Seniors with Alzheimer’s disease often have problems expressing themselves, and at times their alternate reality has more to do with a physical requirement or a distinct feeling they want to express rather than the actual words they are saying.
- “I need to deliver all these casseroles to the neighbors before the end of the day.” Though these casseroles do not exist, the words could actually represent a need for meaning in everyday life or wanting to be involved in an activity. A suitable response to find out more could be, “Why did you make casseroles for our neighbors?”
- “When will my wife be coming home?” This question may be more about a need for affection or acceptance or a home-cooked meal than it could be about wishing to see his wife, who passed away many years ago. An appropriate reaction to uncover more might be, “Why would you like to see her?”
Keeping a diary of these kinds of events can help you notice a pattern in the older person’s dementia confusion. The more you listen in and pay close attention, the easier it will become to understand the thinking behind the alternate reality and the ideal way to react.
Is It Alright to Play Along?
As long as the scenario isn’t going to be unsafe or improper, it is perfectly fine to play along with the senior’s alternate reality. Doing so won’t make the dementia worse. Keep in mind, the senior’s reality is true to him/her and playing along can make your loved one feel more comfortable.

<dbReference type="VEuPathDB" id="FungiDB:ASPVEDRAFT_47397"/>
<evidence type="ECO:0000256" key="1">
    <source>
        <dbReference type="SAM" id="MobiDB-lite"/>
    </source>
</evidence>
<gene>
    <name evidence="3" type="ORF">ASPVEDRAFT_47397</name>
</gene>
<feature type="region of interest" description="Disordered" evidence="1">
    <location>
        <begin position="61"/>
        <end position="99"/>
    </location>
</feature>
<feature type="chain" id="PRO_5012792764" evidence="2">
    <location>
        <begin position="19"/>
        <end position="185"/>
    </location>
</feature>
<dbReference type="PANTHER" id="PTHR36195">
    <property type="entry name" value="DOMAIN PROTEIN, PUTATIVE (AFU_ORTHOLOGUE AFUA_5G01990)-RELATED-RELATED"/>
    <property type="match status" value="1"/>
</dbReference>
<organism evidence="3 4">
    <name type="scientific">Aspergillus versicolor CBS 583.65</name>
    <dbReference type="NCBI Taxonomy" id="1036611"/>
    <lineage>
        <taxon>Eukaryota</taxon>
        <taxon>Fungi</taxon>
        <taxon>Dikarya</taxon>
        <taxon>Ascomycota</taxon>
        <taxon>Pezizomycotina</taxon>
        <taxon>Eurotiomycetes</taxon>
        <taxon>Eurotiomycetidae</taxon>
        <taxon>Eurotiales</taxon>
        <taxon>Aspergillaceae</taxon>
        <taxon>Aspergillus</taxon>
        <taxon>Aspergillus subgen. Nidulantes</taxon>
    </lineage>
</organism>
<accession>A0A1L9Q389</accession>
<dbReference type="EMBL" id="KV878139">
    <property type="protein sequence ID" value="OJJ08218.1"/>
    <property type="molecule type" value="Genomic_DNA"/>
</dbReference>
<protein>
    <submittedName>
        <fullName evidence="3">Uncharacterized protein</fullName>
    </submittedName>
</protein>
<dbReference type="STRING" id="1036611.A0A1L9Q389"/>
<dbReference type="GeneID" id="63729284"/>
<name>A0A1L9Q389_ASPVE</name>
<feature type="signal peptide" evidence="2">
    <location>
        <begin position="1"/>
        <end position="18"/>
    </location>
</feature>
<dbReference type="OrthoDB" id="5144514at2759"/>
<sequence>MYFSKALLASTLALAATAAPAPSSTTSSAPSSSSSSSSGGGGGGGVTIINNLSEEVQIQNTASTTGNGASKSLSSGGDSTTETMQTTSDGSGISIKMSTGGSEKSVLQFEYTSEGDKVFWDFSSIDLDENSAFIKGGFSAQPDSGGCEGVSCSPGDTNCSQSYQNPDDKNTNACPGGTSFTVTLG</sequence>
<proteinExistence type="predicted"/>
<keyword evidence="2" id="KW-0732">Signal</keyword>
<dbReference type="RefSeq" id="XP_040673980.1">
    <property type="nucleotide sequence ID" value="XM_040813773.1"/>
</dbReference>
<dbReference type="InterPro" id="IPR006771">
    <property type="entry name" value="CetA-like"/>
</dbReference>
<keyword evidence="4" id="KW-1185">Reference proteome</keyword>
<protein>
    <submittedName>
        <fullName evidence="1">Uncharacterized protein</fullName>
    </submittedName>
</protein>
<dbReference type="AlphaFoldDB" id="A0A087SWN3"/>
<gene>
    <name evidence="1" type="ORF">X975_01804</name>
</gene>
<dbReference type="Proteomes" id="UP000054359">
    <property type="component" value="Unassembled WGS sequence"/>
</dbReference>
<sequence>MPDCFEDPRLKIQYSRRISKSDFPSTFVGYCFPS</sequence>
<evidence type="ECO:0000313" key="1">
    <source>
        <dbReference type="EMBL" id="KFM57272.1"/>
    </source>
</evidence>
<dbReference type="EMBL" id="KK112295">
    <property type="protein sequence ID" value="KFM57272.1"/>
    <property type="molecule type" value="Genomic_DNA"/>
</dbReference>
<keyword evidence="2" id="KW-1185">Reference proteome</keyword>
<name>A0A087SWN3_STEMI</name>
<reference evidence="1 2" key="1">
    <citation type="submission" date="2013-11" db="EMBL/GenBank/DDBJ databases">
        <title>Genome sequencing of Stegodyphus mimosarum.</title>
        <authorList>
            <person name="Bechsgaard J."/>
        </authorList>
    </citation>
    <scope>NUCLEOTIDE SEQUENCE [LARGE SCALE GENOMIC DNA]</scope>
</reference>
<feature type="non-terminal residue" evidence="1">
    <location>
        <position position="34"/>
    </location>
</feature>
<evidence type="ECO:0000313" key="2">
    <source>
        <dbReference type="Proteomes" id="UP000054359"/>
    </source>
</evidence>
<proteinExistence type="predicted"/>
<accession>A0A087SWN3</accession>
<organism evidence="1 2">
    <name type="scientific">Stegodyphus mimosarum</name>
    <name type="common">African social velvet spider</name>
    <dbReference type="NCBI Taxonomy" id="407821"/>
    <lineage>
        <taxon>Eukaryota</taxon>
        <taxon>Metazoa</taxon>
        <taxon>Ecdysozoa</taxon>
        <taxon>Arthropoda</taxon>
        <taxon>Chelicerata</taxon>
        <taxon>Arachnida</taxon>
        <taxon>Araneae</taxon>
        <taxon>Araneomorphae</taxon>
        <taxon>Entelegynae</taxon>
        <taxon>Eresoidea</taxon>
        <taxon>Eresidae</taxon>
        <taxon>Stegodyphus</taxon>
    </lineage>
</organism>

If the situation is inappropriate or may possibly cause harm to the older adult, try to respond to the perceived need while redirecting him/her to something safer or more appropriate.
Bear in mind these 3 actions:
- Reassure the older adult.
- React to his/her need.
- Redirect if required.
Also, call on the caregiving team at Endeavor In-Home Care, providing senior home care in Phoenix and the surrounding areas, including specialized dementia care. Our caregivers are on hand to provide compassionate, professional respite care services for family care providers who could use some time to rest and recharge. Contact us any time to learn more at 480-498-2324.
“How on earth could you think that I have dementia? There is not a single thing wrong with me!”
If a senior loved one with a dementia diagnosis communicates feelings like this, you may think to yourself that the senior is essentially in denial and reluctant to admit to such a concerning diagnosis. Yet there could be a different reason: anosognosia, or someone’s actual unawareness that he or she is affected by dementia. Read more
Search online for the words “activities for seniors” and you’ll probably find an assortment of games, crafts, memory-stimulating puzzles, and of course, the requisite bingo. What you will not find, unless you search much longer, are the purposeful, philanthropic activities that bring purpose to our lives. And yet, if you ask older adults what they would most like to do, the majority of them will not mention art projects, games, or bingo. What they want most of all is to feel useful. Read more
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Endeavor Senior In-Home Care
4858 E Baseline Rd Ste 101
Mesa, AZ 85206
Endeavor Senior In-Home Care
15333 N Pima Rd Ste. 305
Scottsdale, AZ 85260